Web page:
That was quite the winter storm for the 1st day of December! Three blocks south of downtown, we unofficially recorded a 12.1″ snowfall total. The official city COOP station near the lakefront reported 12.9″. That’s a new daily snowfall record for Marquette, assuming that number is confirmed by the local National Weather Service office. There was one other (unofficial) report in town of 13″.
Turns out, the storm concentrated its efforts further north than originally thought. More of Wisconsin was supposed to be in the mix. So my fears of it moving south and leaving us with another underwhelming snow total, as happened just 4 days beforehand, proved to be, let’s just say, “slightly off target”. Like a dart in the door frame.
Then there was the issue that so-called Winter Storm “Ezekiel” gave us twice the liquid precipitation (what you get when you melt a quantity of snow) than was modeled!
Also, during part of the morning and early afternoon, Lakes Huron and Superior hooked up to make extra snow.
Well, at least we had a beautiful sunny day to dig out!
Recap of Wednesday
The last winter storm that moved through the city on Wednesday (11/27) underwhelmed in terms of forecasted snowfall. In the end, I measured 4.1″. If I hadn’t cleared the snow boards immediately after the rain transitioned to snow (at 5:30 AM) to avoid melting and measured several times before the snow could settle, the result would have been a much lower total. Other reports from around town and nearby lakeshore communities were closer to 2-3″. The official city COOP station only recorded 1.0″.
There was plenty of precipitation embedded in that snow soup we received. This station’s final total was 1.36″ spread over 11/26-27. The COOP station reported 0.97″. NOAA “SWE analysis” (snow water equivalent) showed the city, in general, receiving 1.25″ – 1.5″ of precip. Up in Negaunee Township at the National Weather Service office, they received 3″ of precip & just over 16″ of snow! What a difference elevation makes!
Continue reading “Winter Storm Recap & Preview”
Unfortunately, I have decided to discontinue snow measurements. Last winter finally persuaded me of the limits of collecting and tabulating daily snowfall — even on a double city lot. The wind eddies around nearby structures result in huge drifts when winds gust upwards of 40 mph. As Marquetters know, this is an all too common event in the winter, particularly when storms come off Lake Superior. It then becomes very difficult or even impossible to separate drifted from newly fallen snow. Sometimes the snow boards are simply blown clean. Taking measurements from multiple locations won’t improve matters when everywhere around is subject to the same forces.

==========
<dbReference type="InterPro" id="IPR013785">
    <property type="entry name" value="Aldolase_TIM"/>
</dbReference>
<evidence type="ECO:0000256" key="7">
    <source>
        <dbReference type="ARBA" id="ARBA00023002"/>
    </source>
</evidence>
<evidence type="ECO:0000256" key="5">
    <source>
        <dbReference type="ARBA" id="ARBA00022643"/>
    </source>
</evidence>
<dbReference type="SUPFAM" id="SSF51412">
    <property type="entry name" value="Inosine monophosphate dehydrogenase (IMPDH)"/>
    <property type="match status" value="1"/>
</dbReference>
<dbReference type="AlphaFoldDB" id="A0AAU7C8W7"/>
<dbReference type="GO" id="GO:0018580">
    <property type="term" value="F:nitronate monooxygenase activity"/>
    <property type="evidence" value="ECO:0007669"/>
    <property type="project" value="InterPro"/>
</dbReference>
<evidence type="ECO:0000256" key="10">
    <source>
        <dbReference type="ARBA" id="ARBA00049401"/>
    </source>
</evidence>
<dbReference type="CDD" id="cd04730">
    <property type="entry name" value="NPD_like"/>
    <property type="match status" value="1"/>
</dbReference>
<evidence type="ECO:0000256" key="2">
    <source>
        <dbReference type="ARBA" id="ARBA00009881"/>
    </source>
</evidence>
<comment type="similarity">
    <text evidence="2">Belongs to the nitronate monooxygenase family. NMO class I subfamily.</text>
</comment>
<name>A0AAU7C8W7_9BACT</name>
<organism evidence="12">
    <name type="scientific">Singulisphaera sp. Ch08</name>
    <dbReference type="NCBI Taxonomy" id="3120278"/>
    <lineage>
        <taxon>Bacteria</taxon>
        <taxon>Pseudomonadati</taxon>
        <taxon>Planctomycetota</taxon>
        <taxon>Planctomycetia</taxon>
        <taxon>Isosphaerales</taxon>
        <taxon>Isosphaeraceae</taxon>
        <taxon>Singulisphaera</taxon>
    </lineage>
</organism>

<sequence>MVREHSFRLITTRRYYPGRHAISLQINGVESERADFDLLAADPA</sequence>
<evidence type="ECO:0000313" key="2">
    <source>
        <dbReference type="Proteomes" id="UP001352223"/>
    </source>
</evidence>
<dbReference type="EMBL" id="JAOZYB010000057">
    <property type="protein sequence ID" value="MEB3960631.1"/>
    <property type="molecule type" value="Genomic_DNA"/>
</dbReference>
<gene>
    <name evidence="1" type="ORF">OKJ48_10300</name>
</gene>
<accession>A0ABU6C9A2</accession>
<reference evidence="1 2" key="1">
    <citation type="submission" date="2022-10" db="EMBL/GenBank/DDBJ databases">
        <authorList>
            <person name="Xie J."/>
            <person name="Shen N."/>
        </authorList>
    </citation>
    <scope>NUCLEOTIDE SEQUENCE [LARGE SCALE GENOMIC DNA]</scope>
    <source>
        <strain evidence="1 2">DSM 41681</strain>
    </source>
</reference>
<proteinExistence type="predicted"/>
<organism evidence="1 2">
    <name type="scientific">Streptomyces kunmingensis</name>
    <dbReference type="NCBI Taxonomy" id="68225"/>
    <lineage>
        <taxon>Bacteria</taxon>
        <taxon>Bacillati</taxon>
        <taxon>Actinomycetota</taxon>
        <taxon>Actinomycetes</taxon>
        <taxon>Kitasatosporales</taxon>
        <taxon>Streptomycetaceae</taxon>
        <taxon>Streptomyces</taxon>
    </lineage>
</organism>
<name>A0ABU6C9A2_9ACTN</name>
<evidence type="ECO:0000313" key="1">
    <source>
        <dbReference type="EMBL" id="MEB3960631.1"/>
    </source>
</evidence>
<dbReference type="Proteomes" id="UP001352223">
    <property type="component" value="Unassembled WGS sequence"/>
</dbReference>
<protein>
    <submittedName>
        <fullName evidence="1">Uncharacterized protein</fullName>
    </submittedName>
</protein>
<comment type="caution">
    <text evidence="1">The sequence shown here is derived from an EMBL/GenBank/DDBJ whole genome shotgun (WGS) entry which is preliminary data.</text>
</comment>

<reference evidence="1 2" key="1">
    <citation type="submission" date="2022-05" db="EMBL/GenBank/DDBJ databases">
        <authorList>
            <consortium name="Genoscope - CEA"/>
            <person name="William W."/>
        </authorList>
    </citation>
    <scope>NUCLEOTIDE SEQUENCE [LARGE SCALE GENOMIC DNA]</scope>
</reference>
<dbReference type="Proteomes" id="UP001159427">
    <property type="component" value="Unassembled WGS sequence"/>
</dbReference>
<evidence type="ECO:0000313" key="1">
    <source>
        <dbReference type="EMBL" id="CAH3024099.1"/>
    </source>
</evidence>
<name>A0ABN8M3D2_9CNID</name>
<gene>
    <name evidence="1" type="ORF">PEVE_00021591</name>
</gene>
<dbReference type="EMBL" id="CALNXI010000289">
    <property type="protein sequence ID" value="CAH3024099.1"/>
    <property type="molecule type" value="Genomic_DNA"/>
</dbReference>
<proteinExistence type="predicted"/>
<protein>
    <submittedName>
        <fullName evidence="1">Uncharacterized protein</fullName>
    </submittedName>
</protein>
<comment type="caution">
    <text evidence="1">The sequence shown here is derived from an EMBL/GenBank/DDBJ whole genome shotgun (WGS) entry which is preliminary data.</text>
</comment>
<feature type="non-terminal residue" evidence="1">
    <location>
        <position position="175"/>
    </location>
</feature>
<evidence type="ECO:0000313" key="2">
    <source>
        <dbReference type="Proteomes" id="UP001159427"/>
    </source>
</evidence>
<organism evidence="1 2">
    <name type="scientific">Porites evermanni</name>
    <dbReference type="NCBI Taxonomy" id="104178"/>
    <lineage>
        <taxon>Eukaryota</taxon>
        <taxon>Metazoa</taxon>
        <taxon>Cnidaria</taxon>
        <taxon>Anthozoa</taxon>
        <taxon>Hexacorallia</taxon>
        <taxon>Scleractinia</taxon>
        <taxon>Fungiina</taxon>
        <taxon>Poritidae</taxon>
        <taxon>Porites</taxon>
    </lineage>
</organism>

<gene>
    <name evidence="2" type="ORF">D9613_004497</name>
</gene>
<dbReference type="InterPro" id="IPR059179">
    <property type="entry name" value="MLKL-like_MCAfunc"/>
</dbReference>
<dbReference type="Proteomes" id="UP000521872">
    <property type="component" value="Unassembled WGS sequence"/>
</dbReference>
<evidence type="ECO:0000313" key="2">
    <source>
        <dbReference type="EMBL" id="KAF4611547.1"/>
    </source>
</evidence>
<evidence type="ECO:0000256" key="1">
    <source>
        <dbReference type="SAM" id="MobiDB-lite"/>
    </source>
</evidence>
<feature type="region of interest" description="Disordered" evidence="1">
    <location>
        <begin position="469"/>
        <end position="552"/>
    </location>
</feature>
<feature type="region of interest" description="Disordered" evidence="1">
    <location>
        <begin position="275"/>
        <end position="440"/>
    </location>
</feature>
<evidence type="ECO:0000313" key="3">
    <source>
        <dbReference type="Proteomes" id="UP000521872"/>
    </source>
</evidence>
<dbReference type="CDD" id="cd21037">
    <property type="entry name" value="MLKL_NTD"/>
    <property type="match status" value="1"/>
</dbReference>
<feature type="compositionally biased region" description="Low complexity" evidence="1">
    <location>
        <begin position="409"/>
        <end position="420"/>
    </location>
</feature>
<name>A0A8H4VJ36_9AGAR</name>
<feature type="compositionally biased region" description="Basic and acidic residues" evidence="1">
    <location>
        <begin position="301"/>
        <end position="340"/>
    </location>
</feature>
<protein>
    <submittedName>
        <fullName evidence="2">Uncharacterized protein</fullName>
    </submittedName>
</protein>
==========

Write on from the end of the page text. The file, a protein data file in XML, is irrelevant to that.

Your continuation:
Continue reading “No More Snow Measurements”
In reverse chronological order (newest first):
- Measurement site is now open (as of 3 pm Monday) & ready for the next precip event!
- The snow measurement site is currently blocked by 4+ ft drifts. Will dig out this afternoon. But I was able to see from a distance that only a trace of snow has fallen since the last report at 10:40 pm Sunday (at which time I body surfed through the snow to reach the gauge).
- Winds should really start to fall off after noon today (Monday).
- Our storm total from Saturday morning thru Sunday night is 12.3″ of snow. Likely we got a few additional inches but they found a home in nearby drifts.
- Just recorded another low-ish snowfall measurement of 0.9″ at 10:40 pm. Can’t keep snow on the board.
- As of 11 pm it appears that winds may have peaked in the 8 pm hour. Each successive hour has had a lower average wind speed.
- NEW Station Record of 51 mph set at 9:03 pm Sunday
- Winds should peak between about 7 pm – 9 pm Sunday
- Last snow measurement of 1.2″ (representing snowfall between 7:30 am – 2:05 pm) is low. Unfortunately, snow is being blown off the collection surface. I left some snow on there so hopefully the incoming snow will stick to it. But with almost horizontal snowfall, it’s tough to measure! It all wants to collect in a drifted pile somewhere.
- It’s possible we could break our station wind record (49 mph) in the next 24 hours.
- We received some freezing rain overnight. About 0.2″. From what I could see, though, power lines and tree limbs were unaffected — no ice accumulation. Probably too much wind and too warm to stick. The really cold temps don’t hit until later tonight.
- Almost an entire February’s worth of precipitation fell in the 24 hours ending 7:30 am Sunday: 1.22″. Normally we receive about 1.3″ of melted precipitation for the month. We’re now at 4.99″ for February 2019!
Due to a combination of intense recent snowfall, high winds, and limited space, we have nowhere to place a snow board where it is not subject to significant drifting. The city has become a labyrinth of snow piles that powerful lake winds are merging and leveling.
Therefore, effective 11 AM Friday 2/15, we are suspending snow measurements indefinitely.
Once the winds subside and/or the peaks reduce/even out we will resume snow measurement. Given the forecast of sunny to partly sunny days this weekend and limited snowfall in the next several days, hopefully that will happen by next week.
Note: a liquid equivalent reading taken from our gauge will continue to appear in the precipitation tables on our History page.
[UPDATE Saturday 2/16/19]: I have relocated a snow board to be further from any potentially drifting high spots to the north and northwest (two of the most common direction for snow in the winter here). After knocking on wood, I am now reinstating measurements. I have added 2″ to yesterday’s snow total as a minimum estimate of what fell after 8AM.